• The state of Virginia, 32 other states, and the District of Columbia filed an amicus brief in support of the petitioner. They argue the Federal Circuit “erroneously limited Petitioner (and veterans like him) to 36 months of education benefits, rather than the 48 aggregate months.” They contend the Federal Circuit’s decision “risks confounding and confusing the States’ efforts to help veterans seek federal benefits under the G.I. Bill and to supplement those federal benefits.” The group also argues that “the Federal Circuit wrongly refused to apply the pro-veteran canon.” 
  • Seven Veterans also filed an amicus brief in support of the petitioner. They argue that the Federal Circuit’s decision, “by wrongly interpreting 38 U.S.C. § 3327(d), has cut [veteran’s education benefits] down to 36 months.” According to the group, “these veterans (and their children) each stand to lose tens of thousands of dollars in education benefits.”
  • The Edison Electric Institute (EEI) filed an amicus brief in support of the petitioner. It argues “the decision below misconstrued the Post-9/11 GI Bill.” It contend “[t]he relevant provisions don’t require veterans to exchange unused Montgomery benefits for Post-9/11 benefits; they merely provide the option.” EEI argues “the decision below not only harms the veterans themselves, but ultimately the energy industry and the United States economy more broadly.”
  • National Veterans Legal Services Program, Service Women’s Action Network, and Veterans Education Success also filed an amicus brief in support of the petitioner. These groups argue “Congress has created overlapping education benefits and consistently permitted veterans to use any benefits for which they qualified, subject to a 48-month maximum.” And, they say, “[n]othing in the Post-9/11 GI Bill suggests Congress wanted to depart from that approach.” They contend “the lack of such clarity means that the issue must be resolved in petitioner’s favor.”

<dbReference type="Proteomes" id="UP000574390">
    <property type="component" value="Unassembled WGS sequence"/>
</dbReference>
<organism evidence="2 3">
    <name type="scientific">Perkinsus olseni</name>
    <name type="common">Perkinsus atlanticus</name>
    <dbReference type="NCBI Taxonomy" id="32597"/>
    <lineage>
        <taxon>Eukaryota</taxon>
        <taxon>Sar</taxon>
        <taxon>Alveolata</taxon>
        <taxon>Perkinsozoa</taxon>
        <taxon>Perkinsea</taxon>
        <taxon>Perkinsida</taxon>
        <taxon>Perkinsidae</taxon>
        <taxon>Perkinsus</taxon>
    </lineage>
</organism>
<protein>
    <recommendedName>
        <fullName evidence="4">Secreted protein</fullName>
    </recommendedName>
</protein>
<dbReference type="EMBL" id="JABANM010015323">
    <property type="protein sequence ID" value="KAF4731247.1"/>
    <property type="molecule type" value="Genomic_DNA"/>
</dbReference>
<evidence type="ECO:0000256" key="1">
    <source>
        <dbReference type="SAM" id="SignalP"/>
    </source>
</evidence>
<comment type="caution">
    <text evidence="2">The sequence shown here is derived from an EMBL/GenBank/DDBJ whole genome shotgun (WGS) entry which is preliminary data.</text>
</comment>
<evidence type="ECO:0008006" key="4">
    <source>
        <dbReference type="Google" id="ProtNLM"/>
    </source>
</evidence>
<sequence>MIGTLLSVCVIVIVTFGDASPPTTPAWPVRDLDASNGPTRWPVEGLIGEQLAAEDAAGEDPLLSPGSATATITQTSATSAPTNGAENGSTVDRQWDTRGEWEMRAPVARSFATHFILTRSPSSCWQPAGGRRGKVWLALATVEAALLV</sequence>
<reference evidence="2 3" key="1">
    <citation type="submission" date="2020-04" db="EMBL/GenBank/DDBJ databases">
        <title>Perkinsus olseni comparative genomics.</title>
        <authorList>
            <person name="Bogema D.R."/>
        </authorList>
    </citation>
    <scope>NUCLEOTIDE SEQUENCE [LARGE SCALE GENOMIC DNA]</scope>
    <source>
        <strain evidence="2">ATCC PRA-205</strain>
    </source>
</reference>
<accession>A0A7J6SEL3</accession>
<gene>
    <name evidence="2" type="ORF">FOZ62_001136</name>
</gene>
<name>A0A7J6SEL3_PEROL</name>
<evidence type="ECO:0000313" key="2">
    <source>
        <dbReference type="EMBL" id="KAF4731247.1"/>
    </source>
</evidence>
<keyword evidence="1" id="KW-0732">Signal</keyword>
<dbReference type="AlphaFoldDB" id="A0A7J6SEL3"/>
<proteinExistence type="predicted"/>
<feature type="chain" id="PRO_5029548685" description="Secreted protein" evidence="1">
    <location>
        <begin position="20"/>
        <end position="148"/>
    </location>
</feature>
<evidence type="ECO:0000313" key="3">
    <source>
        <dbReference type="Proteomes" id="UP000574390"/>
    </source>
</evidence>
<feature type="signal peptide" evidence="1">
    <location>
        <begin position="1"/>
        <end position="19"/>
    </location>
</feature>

One amicus brief was filed in Avery Dennison Corp. v. ADASA Inc., a patent case concerning the eligibility of RFID tags for patenting. 

  • Impinj, Inc. filed an amicus brief in support of the petitioner. It argues the Federal Circuit has failed to establish “a stable and predictable body of law governing the patent-eligibility of computer-implemented inventions.” It contends “[t]his uncertainty threatens to undermine the incentives to innovate and to impede the widespread adoption of the underlying technology, thereby artificially limiting the vast potential of the Internet of Things.” It urges the Court to consider how “this case presents the Court with an opportunity to consider a category of patents that are frequently challenged under Section 101 (claims directed to methods and systems of organizing and processing information) in a frequently recurring context (computer software and data management).”


The Supreme Court denied certiorari in Novartis Pharmaceuticals Corporation v. HEC Pharm Co., a patent case raising questions concerning the formation of appellate panels and the written description requirement.